In my last blog post, I took a close look at Trump’s campaign messaging, both for 2016 and 2020. Now it’s Joe Biden’s turn. What stories-about-us is he using to support his campaign and energize the voting public?
Before we look at Biden’s slogans, I want to be clear about what I mean when I talk about the group “stories” underlying political campaigns. I mean something very simple and basic. Is the gist of their message, “We can make some improvements”? That’s a Progress story. Is it, “We’ve made it, we’re the best!”? That’s a Triumph. Are they saying, “We shouldn’t rock the boat”? That’s Stability. Or, “We need to overhaul everything, and fast!” Probably that’s a Transformation. The rest is details.
In general, the story underlying the candidate’s campaign is:
1. A vision for the group they’re addressing, and
2. A direction for that vision: up, down, backwards, or steady as we go.
3. Details, like who to credit or blame for our circumstances, or some vivid imagery to capture our imaginations, or at least an evocative word or two, to jazz things up.
That seems obvious, doesn’t it? And yet Hillary Clinton failed that simple test. Certainly her campaign had a storyline — she was suggesting improvements. That means Progress, along with the Stability to make the improvements work through a democratic process (as compared with, say, dictatorial fiat). Remember, Republicans usually want improvements (and Progress) too, although they’re often choosing different goals than the Democrats. Progress is a very conventional, very American story. And with a two-party system, the party in power typically wants to keep making their kind of progress, while the other party usually wants a course correction, to get “back on track” toward their own version of progress — the goals and ideals they were working toward the last time they were in office.
But Clinton’s slogans didn’t do the expected — getting us excited about the vision underlying her extensive collection of policy plans. Her campaign slogans weren’t about our group at all. Instead, they were about individuals. “I’m With Her” — that’s the story of one American, ideally repeated many times over, but still, just one. “Stronger Together” is closer, but it’s still about individuals — the more individuals together, the stronger they are. (And stronger for what? Were we planning a war, or something?) There’s a list online of all 84 of the messages they considered, and not one of them is about America as a group. (“It’s about you.” Seriously?)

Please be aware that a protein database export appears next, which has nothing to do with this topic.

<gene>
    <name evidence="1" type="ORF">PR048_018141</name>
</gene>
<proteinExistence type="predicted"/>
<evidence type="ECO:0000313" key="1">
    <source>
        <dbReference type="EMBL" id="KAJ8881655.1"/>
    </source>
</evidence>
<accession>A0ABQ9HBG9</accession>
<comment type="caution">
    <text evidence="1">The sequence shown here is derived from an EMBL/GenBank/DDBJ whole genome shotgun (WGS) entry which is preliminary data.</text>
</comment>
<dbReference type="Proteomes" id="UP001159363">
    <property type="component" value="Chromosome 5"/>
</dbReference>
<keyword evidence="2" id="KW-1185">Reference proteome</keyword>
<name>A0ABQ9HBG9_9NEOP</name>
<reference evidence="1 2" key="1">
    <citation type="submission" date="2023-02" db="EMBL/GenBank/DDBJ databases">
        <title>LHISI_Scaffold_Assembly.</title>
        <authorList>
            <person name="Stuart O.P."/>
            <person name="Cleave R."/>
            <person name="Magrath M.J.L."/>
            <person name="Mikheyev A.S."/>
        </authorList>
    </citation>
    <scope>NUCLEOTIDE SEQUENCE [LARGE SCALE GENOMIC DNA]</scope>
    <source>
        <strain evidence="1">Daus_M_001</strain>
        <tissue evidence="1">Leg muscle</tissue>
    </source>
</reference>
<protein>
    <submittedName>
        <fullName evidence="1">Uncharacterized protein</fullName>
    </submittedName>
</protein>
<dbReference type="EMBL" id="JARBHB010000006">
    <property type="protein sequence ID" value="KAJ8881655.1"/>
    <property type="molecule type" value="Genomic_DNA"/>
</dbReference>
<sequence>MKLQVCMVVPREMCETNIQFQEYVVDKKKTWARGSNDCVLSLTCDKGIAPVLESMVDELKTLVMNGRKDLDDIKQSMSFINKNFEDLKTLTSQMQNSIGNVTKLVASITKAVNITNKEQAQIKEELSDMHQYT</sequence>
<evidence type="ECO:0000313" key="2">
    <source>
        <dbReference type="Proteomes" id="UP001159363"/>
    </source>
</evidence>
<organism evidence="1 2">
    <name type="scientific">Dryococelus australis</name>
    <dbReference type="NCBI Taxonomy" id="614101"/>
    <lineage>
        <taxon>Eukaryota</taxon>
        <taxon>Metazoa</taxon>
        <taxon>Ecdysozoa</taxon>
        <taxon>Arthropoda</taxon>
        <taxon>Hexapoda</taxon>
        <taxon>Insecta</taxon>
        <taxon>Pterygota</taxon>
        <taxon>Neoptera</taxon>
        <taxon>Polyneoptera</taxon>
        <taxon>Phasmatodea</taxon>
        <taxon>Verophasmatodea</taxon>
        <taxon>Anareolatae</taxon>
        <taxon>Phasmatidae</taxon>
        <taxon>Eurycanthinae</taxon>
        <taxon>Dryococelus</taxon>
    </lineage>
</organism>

Let’s see what Biden’s team is doing. If you go to the official Biden website, you’re greeted with “Our Best Days Still Lie Ahead.” Already, he’s far beyond Clinton: “Our” says it’s about us, “Ahead” gives us a direction (forward, of course), and “Best Days” is a fine vision, an ideal. I like the “Still” too, since it reminds us that we’ve had great collective times in the past. And if we elect Biden, he says, we’ll be even better than that! On the other hand, it’s the kind of thing an older person says to another older person to reassure them, with echoes of a 1964 Sinatra song. I’m not sure they’ve thought all of this through.
Biden’s Vision link takes us to a big grid of “Bold Ideas.” Some of these have inspiring titles, like “Lift Every Voice.” Some fall flat, like “The Biden Plan to Scale Up Employment Insurance by Reforming Short-Time Compensation Programs.” Others are inadvertently awkward, like “Joe Biden’s Agenda for Women.” (I don’t want him setting my agenda, how about you?) It’s important to be able to find his policies, but the page would be stronger if he reiterated and further developed that “Best Days” theme.
Wikipedia lists five other slogans for the Biden campaign. Let’s take them in reverse order.